I realize this is an answer to an old thread and may not be the solution requested, but while all the suggested solutions did not do what I needed, this solution worked for me.

I had 2 table cells, one with background color, the other with a border color. The above solutions remove the border, so the cell on the right would appear to be floating in mid-air. The solution that did the trick was to replace the table, tr and td with divs and corresponding classes: table would be div id="table_replacer", tr would be div class="tr_replacer" and td would be div class="td_replacer" (change closing tags to divs as well obviously)

To get the solution for my problem the css is:

#table_replacer{display:table;}
.tr_replacer {border: 1px solid #123456;margin-bottom: 5px;}/*DO NOT USE display:table-row! It will destroy the border and the margin*/
.td_replacer{display:table-cell;}

Hope this helps someone.

bolvo

Posted 2008-12-08T21:49:59.060

Reputation: 106

Imho, this solution is equivalent to using the regular table, tr, td pattern and style tr {display: block;} which I tried. Problem: the table looks different, as the td elements are not rendered to the table width, but float left within the tr. Means, the td elements of all rows are no longer aligned vertically. – Andreas Stankewitz – 2018-03-23T08:43:53.227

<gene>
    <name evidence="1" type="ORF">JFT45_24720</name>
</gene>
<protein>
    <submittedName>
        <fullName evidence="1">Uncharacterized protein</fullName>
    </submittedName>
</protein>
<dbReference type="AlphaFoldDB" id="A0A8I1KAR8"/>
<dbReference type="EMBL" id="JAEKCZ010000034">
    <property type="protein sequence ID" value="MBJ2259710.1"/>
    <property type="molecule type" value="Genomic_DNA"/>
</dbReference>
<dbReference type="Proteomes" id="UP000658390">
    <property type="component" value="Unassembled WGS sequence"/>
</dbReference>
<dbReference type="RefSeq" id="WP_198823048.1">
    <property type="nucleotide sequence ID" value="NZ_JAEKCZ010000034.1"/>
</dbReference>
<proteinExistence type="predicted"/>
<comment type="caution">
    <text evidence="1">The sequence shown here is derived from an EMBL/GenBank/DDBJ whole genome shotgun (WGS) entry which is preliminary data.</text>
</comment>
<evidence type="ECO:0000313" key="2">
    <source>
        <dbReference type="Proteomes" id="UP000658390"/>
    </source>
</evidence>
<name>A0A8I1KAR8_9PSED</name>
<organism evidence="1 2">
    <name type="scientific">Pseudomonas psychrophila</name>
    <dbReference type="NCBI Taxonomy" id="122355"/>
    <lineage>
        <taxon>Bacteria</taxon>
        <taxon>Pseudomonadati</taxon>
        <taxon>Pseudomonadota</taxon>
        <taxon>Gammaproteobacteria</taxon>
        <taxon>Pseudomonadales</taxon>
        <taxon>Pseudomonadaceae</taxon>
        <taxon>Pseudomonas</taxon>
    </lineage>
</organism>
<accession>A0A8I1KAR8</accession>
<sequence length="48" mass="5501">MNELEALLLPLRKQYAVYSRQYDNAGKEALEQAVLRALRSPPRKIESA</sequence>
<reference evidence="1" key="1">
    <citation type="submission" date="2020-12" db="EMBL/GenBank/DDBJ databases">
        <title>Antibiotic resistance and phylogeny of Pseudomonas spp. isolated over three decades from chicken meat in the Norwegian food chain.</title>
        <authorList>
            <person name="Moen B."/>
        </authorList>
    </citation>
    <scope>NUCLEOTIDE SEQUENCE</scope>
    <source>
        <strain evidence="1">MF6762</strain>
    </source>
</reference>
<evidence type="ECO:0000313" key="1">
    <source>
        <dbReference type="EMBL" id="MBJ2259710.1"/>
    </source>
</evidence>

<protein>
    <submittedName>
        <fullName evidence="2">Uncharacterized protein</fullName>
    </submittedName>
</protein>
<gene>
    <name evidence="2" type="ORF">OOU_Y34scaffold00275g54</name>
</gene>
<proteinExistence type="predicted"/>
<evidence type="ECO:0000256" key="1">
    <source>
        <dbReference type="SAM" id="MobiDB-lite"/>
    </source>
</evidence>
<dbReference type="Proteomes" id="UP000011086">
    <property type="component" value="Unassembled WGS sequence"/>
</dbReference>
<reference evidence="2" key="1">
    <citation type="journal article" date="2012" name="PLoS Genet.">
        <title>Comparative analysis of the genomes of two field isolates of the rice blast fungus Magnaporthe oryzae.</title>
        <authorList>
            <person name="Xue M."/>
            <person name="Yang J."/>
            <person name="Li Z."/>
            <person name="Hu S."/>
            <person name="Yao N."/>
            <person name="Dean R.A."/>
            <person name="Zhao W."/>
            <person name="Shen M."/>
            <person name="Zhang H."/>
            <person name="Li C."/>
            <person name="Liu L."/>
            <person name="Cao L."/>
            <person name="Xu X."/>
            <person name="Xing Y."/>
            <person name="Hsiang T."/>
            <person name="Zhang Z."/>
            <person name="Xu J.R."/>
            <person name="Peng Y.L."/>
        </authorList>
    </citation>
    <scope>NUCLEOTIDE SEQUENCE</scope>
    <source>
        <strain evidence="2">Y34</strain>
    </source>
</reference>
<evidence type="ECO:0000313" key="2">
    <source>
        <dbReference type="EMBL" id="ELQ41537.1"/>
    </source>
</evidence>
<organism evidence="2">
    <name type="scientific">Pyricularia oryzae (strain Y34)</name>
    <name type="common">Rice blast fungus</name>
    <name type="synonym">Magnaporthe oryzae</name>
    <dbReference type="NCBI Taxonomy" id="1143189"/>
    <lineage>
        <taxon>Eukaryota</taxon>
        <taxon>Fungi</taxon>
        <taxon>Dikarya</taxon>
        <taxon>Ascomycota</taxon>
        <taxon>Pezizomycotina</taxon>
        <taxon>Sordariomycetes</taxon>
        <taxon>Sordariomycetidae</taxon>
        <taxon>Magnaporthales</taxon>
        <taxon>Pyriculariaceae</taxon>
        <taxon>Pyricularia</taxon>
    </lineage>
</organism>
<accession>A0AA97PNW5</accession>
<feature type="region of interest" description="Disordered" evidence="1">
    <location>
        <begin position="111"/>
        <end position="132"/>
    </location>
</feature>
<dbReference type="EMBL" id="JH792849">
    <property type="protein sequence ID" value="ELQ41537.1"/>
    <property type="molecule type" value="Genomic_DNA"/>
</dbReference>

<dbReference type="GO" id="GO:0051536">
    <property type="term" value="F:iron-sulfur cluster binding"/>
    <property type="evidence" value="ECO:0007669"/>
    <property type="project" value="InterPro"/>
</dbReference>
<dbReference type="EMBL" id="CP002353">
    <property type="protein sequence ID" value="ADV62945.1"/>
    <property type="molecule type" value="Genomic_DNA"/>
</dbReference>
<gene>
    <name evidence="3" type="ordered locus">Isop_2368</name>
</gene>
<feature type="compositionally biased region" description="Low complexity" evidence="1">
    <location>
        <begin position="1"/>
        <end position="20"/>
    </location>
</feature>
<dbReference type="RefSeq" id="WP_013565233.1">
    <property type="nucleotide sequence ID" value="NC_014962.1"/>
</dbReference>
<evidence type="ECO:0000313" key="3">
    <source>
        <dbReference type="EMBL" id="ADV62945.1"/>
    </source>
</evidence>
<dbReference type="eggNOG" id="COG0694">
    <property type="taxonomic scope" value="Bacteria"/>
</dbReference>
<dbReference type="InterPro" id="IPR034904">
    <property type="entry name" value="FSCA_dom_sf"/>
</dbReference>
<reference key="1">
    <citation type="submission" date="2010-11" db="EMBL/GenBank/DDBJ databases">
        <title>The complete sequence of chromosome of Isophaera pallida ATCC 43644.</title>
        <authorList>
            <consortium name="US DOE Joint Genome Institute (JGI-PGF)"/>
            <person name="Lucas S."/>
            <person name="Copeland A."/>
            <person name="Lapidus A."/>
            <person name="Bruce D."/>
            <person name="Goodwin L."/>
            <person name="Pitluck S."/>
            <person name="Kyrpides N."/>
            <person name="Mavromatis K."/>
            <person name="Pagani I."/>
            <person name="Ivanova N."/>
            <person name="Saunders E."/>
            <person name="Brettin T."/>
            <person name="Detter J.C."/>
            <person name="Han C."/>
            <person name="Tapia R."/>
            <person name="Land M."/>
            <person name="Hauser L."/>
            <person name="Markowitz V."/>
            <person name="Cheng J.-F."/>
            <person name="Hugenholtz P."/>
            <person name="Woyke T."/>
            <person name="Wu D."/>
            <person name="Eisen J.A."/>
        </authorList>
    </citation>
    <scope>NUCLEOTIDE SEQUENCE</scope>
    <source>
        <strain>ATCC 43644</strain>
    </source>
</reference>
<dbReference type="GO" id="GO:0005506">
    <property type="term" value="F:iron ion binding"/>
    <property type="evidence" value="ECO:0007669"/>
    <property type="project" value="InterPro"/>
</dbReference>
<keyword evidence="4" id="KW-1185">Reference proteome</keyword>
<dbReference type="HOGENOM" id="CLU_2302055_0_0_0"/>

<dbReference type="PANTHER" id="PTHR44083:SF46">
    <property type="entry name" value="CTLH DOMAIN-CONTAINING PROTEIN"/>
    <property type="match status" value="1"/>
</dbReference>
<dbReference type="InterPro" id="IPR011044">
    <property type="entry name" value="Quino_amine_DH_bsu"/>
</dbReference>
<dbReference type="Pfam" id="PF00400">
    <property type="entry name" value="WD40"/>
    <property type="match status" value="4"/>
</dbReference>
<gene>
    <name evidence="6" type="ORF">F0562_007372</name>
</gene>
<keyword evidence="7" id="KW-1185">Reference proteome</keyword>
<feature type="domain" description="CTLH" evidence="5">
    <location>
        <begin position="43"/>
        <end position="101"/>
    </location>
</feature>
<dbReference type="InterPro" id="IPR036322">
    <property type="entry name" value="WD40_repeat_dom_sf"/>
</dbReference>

0

You can fill the <td/> elements with <div/> elements, and apply any margin to those divs that you like. For a visual space between the rows, you can use a repeating background image on the <tr/> element. (This was the solution I just used today, and it appears to work in both IE6 and FireFox 3, though I didn't test it any further.)

Also, if you're averse to modifying your server code to put <div/>s inside the <td/>s, you can use jQuery (or something similar) to dynamically wrap the <td/> contents in a <div/>, enabling you to apply the CSS as desired.

John Fisher

Posted 2008-12-08T21:49:59.060

Reputation: 18 759

0

Or just add a blank with the height of the margin in between the rows you would like to add the spacing

John Magnolia

Posted 2008-12-08T21:49:59.060

Reputation: 9 093

-1

Here this works smoothly:

#myOwnTable td { padding: 6px 0 6px 0;}

I suppose you could work out a more finely-grained layout by specifying which td if need be.

Brice Coustillas

Posted 2008-12-08T21:49:59.060

Reputation: 538

-5

doing this shown above...

table tr{ float: left width: 100%; }  tr.classname { margin-bottom:5px; } 

removes vertical column alignment so be careful how you use it

richardh

Posted 2008-12-08T21:49:59.060

Reputation: 11

-15

Have you tried:

tr.classname { margin-bottom:5em; }

Alternatively, each td can be adjusted as well:

td.classname { margin-bottom:5em; }

or

 td.classname { padding-bottom:5em; }

August

Posted 2008-12-08T21:49:59.060

Reputation: 11 577

Does this actually work? I have div.el { display: table-row; margin: 10px; }, and margin doesn't do anything. I know it's a little different than an actual table, but it shouldn't be... – bradlis7 – 2010-06-26T19:36:29.317

20Table rows/cells does not have margins. – Espen – 2011-03-03T08:53:12.097